Barry McGuigan denies ‘manipulating’ figures to make it appear Belfast fight nights lost money

Barry McGuigan denied allegations figures were ‘manipulated’ to make it appear Carl Frampton headlined Belfast bills generated a loss.

Barry McGuigan denied allegations he and Cyclone Promotions ‘manipulated’ figures when it came to Carl Frampton’s Belfast fights on Day 12 of court proceedings brought against the former world champion by ‘The Jackal’.

While cross examining the Irish boxing legend, Counsel for Frampton brought ticket sales, sponsorship deals and purses for some of the Cyclone Promotions promoted Belfast shows under scrutiny.

Frampton’s legal team questioned McGuigan with regard to Frampton’s second fight against Kiko Martinez. In 2014 the Belfast favourite challenged the Spaniard for the IBF super bantamweight world title in a purpose built arena.

A crowd of 16,000 turned up at the Titanic Quarter. The Belfast High Court heard tickets worth just over £1m in total were available for the fight, excluding 855 complimentary seats provided to Cyclone Promotions.

Sales at the venue were said to have been £485,000, with the company having £557,000 worth of the tickets.

Referring to figures given for the contest, Counsel for Frampton Mr Millar said a loss of £120,000 was reported on declared income of £1.3m.

The loss was attributed to figures given for sales and expenses, as well as a refusal to allocate £333,000 as sponsorship, suggested Mr Millar.

“You manipulated the figures to make it look like this fight was loss-making, when in fact it wasn’t,” the barrister put it to McGuigan.

Former World champion McGuigan replied: “No, we didn’t manipulate the figures, no.”

When told there are no contemporaneous accounting documents for the fight, he said: “I can’t help you with that, you may ask the accountants.”

Up to 12 private sector businesses were involved in sponsoring the show, but only one paid money the court was told.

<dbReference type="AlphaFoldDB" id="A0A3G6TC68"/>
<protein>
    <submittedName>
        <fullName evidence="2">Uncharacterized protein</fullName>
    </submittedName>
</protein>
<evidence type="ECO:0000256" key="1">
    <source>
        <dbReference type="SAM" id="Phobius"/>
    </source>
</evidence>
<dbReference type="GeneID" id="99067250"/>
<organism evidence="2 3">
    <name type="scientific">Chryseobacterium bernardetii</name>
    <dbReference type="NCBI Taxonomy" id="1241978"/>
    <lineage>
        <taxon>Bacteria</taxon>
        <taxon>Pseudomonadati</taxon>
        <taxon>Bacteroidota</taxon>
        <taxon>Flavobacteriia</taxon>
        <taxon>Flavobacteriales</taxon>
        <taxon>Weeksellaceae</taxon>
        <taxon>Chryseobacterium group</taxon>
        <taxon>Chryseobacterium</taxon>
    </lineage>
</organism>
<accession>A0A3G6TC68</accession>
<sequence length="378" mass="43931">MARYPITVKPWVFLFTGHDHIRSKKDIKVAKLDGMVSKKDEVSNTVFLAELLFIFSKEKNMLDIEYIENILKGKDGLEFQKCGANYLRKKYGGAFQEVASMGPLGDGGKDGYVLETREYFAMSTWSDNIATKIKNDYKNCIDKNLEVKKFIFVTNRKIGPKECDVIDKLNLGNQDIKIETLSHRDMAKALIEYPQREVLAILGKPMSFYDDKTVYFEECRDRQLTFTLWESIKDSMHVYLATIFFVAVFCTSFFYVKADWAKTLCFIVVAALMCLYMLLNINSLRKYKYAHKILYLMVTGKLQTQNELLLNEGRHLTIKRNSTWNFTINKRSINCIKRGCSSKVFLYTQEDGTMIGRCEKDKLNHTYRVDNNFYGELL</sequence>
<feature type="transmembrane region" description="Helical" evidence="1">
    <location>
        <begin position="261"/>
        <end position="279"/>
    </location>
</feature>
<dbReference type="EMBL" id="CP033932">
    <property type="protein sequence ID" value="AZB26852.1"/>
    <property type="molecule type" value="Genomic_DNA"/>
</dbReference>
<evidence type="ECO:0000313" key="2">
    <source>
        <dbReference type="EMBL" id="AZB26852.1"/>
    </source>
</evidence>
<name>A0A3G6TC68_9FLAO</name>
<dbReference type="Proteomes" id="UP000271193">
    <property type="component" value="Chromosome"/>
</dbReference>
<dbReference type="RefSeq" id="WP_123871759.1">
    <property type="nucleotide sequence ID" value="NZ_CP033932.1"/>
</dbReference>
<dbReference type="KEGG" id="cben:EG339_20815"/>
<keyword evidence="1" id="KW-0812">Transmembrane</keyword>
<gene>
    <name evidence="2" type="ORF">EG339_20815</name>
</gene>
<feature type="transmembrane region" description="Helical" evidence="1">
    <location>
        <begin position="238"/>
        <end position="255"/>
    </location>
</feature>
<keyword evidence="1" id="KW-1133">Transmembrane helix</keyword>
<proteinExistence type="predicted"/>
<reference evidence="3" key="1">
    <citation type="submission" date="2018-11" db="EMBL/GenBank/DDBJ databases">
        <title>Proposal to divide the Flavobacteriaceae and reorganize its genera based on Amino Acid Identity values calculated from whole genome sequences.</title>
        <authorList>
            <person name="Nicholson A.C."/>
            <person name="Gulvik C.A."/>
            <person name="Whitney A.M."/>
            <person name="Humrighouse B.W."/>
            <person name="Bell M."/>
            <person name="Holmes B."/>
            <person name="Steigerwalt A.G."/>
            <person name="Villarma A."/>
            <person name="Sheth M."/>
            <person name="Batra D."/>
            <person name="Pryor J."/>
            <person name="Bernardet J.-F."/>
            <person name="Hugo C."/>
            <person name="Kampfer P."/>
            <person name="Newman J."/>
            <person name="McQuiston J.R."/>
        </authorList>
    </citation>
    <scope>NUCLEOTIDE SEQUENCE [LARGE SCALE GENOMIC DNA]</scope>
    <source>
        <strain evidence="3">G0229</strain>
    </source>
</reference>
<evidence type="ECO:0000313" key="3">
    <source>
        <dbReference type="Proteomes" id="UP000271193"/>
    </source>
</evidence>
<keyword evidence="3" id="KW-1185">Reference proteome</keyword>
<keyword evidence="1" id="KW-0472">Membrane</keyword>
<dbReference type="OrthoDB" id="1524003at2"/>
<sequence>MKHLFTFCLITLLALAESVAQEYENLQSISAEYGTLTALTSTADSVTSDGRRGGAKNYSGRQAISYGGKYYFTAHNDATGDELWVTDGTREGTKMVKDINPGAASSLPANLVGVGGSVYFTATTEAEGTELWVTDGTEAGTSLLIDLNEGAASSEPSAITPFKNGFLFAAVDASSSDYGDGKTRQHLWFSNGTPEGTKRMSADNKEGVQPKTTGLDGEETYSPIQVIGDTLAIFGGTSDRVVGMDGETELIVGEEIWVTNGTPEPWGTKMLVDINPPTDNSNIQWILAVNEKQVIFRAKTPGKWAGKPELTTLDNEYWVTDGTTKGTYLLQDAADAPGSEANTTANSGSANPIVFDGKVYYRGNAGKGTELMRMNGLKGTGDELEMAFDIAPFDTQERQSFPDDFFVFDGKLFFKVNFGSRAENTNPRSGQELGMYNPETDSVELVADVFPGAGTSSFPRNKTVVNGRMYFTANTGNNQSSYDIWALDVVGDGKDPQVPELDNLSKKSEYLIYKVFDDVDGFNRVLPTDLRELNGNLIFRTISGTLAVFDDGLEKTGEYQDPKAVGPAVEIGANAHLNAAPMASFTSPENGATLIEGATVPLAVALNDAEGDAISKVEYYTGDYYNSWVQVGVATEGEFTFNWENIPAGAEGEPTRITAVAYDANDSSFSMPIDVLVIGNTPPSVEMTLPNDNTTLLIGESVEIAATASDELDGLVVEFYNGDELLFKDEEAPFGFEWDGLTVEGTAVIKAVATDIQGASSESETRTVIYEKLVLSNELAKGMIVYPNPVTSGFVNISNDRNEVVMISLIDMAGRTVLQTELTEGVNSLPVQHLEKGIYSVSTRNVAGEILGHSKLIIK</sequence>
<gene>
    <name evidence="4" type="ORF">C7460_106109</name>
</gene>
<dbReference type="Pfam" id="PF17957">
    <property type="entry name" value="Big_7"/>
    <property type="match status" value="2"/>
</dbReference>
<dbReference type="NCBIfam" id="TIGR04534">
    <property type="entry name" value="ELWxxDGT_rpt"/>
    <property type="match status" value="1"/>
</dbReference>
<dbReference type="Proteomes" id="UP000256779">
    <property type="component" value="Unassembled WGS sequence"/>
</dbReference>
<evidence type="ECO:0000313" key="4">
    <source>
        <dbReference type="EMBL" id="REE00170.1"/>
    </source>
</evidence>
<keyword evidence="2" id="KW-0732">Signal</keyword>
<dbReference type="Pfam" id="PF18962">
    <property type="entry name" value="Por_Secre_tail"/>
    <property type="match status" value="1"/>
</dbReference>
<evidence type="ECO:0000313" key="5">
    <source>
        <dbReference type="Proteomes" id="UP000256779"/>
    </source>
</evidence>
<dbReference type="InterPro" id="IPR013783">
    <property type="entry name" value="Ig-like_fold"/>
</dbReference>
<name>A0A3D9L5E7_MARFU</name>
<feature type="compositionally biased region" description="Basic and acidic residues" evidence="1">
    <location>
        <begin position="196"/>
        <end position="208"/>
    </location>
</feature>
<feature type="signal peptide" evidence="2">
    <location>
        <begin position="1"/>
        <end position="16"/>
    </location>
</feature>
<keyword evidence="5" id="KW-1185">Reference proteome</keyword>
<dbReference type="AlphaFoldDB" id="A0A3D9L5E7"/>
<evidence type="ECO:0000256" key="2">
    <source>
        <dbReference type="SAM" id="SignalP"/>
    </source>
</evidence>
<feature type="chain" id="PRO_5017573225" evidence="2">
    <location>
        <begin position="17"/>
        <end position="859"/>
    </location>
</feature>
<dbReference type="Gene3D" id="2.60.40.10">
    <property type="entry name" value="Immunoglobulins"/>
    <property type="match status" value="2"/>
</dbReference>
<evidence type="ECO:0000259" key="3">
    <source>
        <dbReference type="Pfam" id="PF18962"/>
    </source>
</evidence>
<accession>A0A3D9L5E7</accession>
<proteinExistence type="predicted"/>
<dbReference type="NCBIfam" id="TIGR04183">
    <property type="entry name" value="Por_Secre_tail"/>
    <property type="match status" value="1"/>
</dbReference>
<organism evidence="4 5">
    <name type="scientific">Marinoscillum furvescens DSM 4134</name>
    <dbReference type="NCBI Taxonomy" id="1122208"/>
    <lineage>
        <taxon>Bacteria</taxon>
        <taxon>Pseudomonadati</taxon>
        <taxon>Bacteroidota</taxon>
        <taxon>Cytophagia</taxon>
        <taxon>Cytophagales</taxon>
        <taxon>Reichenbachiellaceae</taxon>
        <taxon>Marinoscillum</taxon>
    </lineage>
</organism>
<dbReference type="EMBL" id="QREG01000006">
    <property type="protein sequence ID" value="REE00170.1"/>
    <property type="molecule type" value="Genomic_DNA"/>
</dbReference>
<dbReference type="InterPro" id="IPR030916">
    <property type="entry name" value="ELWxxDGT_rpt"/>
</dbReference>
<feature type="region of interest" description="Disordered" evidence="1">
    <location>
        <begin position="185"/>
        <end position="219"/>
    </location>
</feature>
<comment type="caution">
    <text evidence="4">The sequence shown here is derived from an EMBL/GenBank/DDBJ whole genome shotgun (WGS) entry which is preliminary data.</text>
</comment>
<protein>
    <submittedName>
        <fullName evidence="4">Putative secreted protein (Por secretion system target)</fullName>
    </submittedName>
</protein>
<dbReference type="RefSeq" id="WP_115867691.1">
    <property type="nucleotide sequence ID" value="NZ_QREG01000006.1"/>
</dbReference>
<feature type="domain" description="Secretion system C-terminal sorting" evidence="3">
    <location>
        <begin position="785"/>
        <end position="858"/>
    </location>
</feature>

“We tried very hard, we did everything we could to get sponsorship, but it’s very difficult to come by these days, it’s just nigh-on impossible unless you’re Anthony Joshua,” Mr McGuigan said.

Mr Millar then said: “Your evidence on this is not true, and you did receive sponsorship income, and you’re just trying to keep it out of the accounting for this fight for the purposes of these proceedings.”

“That is not true,” was Frampton’s former managers response.

Frampton brought a case against his firmer manager for loss of earnings of up to £6 million.

In a counter-suit, Mr McGuigan is claiming against the Belfast-born boxer for breach of contract.

Both men deny the respective allegations against them.

The case continues.

Jonny Stapleton

Irish-boxing.com contributor for 15 years and editor for the past decade. Have been covering boxing for over 16 years and writing about sport for a living for 19 years. Former Assistant Sports editor for the Gazette News Paper Group and former Tallaght Voice Sports Editor. Have had work published in publications around the world when working as a freelance journalist. Also co-founder of Junior Sports Media and Leinster Rugby PRO of the Year winner. email: editoririshboxing@gmail.com